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Link building isn't dead, and it's not likely to die in 2016. If you want to build authority for your website to increase organic traffic, link building is still a crucial component of SEO.
The problem is, you may not be aligning your link building efforts with the standards that will lead to success in 2016.
In this post, I'll step you through a few of the ways you can get your link building hat back on straight to see more success than ever before!
Goals are an essential part of link building. Like anything else in life, listing your link building goals will help you strategize a path to help you accomplish those goals.
The big question to ask yourself: Why do you want to build links?
You might think that's a dumb question to ask, as the answer is basically the same for everyone: get more organic traffic. The reason you need to ask yourself this question is the follow-up question: Are you willing to do it right?
If you had to think about that for more than even a second, you're likely going to fail with link building. I say that because this hesitation probably means you know you're not doing it right currently or are looking for some sort of shortcut.
Okay, so how do I do it right?
That's what we're going to get into below, so read on!
Without great content, you won't earn great links. You can go toward the dark side and pay for links to crappy content, but you're still missing half of the equation (and taking huge risks). Google doesn't want to rank great content without links, and it doesn't want to link to crappy content with a ton of links. If you want to see a ton of organic traffic growth, you need this balance.
But what kind of content is worthy of links? How do I even begin?
Before deciding what you're going to write about, you should research your targets. By digging through high-authority sites in your niche, you'll be able to better understand the type of content they link to and figure out what might be missing from their site. Using this information, you can craft content that will be a perfect fit for certain sites instead of blindly hoping your current content is worthy of links.
Here are a few examples of the types of content most sites look for in link-worthy content:
One of the biggest mistakes most marketers make with content is thinking that all they have to do is create some content and the success will follow. "If you build it, they will come" does not apply to link building.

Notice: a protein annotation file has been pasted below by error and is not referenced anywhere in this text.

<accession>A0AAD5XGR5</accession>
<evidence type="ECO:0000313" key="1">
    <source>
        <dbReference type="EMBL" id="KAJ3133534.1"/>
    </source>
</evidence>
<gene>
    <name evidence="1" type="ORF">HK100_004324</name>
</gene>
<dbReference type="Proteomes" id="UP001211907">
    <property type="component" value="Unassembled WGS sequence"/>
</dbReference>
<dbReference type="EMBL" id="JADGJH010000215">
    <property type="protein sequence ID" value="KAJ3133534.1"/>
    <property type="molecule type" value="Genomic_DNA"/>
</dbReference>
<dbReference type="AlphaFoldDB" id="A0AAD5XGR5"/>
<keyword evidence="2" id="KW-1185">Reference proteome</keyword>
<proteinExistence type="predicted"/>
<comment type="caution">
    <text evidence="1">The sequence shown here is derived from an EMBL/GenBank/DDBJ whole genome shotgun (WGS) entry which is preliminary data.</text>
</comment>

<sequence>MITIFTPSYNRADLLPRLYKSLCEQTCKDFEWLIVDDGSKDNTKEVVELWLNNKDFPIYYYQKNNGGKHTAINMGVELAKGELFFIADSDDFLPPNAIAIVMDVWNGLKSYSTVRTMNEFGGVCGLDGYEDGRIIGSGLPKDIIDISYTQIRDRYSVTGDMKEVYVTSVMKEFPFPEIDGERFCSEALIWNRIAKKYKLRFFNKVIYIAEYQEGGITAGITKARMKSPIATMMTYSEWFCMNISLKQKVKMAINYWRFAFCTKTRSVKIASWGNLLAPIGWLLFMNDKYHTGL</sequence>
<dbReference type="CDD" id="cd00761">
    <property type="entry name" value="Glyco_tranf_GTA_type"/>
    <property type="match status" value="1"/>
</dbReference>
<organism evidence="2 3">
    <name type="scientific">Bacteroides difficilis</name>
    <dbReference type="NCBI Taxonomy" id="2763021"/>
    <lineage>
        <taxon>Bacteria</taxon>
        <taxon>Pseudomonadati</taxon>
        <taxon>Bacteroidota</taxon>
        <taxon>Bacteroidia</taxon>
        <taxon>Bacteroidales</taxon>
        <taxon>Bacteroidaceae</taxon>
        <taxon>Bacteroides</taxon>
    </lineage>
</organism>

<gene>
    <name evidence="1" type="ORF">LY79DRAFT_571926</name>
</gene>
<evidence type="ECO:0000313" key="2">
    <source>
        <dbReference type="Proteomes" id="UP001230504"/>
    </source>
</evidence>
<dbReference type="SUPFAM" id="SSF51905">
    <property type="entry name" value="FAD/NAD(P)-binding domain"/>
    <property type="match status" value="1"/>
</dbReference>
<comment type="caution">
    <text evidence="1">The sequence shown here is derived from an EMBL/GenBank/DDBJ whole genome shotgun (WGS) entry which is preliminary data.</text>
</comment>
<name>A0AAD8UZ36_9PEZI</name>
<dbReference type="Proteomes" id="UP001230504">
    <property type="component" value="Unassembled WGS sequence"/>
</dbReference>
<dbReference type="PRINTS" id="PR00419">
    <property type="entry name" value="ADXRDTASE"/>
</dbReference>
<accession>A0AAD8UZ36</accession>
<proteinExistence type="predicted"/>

Sure, you have to get started or you'll never succeed; however, you need to spend just as much time strategizing and researching content as you do actually producing content.
Content success is all about execution, but without a proper strategy there's simply no way to execute at a level high enough to actually see results. You don't just earn links by chance; you have to put in the time and effort.
You might be sick of hearing about quality over quantity at this point, but it's not something you should overlook with link building. In regards to content, you can see success with quantity; however, the quantity mindset just doesn't work with link building.
Why can't I shoot for quantity with links? Isn't it better to have more links?
Unfortunately, that's not how Google operates. It's not as if the algorithm looks for a specific number of links before ranking your site for a specific keyword. You can't gain traction without links from high-quality sites. One of the easiest ways to tell a high quality site from a low quality site is to use Moz's Domain Authority as your key metric.
Using Domain Authority, you can better gauge targets based on their quality instead of older, outdated metrics like PageRank. Domain Authority is updated between 4 and 12 times per year, giving you the most up-to-date look at a site's overall quality. DA primarily uses your backlink profile to give your site a rank of 0-100. A site that's just getting started will likely have a DA under 40, while more established sites will easily have a DA score of 70 or higher.
By primarily targeting sites with a 70+ DA, you'll likely achieve better results than you would if you ignored DA and just concentrated on earning links from any and all sites. Beyond the quality reasoning for getting links from DA 70+ sites, these sites are much more likely to receive organic clicks from users. You may find that these links become a huge source of traffic and potentially sales.
Outreach is easily the second-most important part of link building, eclipsed only by content quality. The sites you contact, how you contact them, and how you follow up all have a huge impact on your success. This is why it's so important to optimize your outreach once you've gone through the other steps mentioned in this post.
You start by organizing your targets. Don't just start contacting sites without a plan, as it's easy to lose track of important information or lose sight of your goal. The easiest way to organize your targets is to start a simple spreadsheet. Use it to organize sites by topic, DA, and other essential metrics. (You can also use this to create a system for follow-ups.)
To keep your outreach running smoothly and efficiently, cut out any bad targets before you add them to your list. Sites that aren't regularly updated or lack specific contact information are very, very unlikely to respond, and even less likely to link to your site.
You'll find your success rate will be higher by sticking to this method, which will not only result in better results but an increase in motivation as well.
At the end of the day, your link building success all comes down to the hours you put into it. There's very little automation that can substitute for high quality work and still achieve the same results. So forget the shortcuts and start doing things right if you want to reap the benefits!
Originally Published to the Wikimotive Blog on December 28, 2015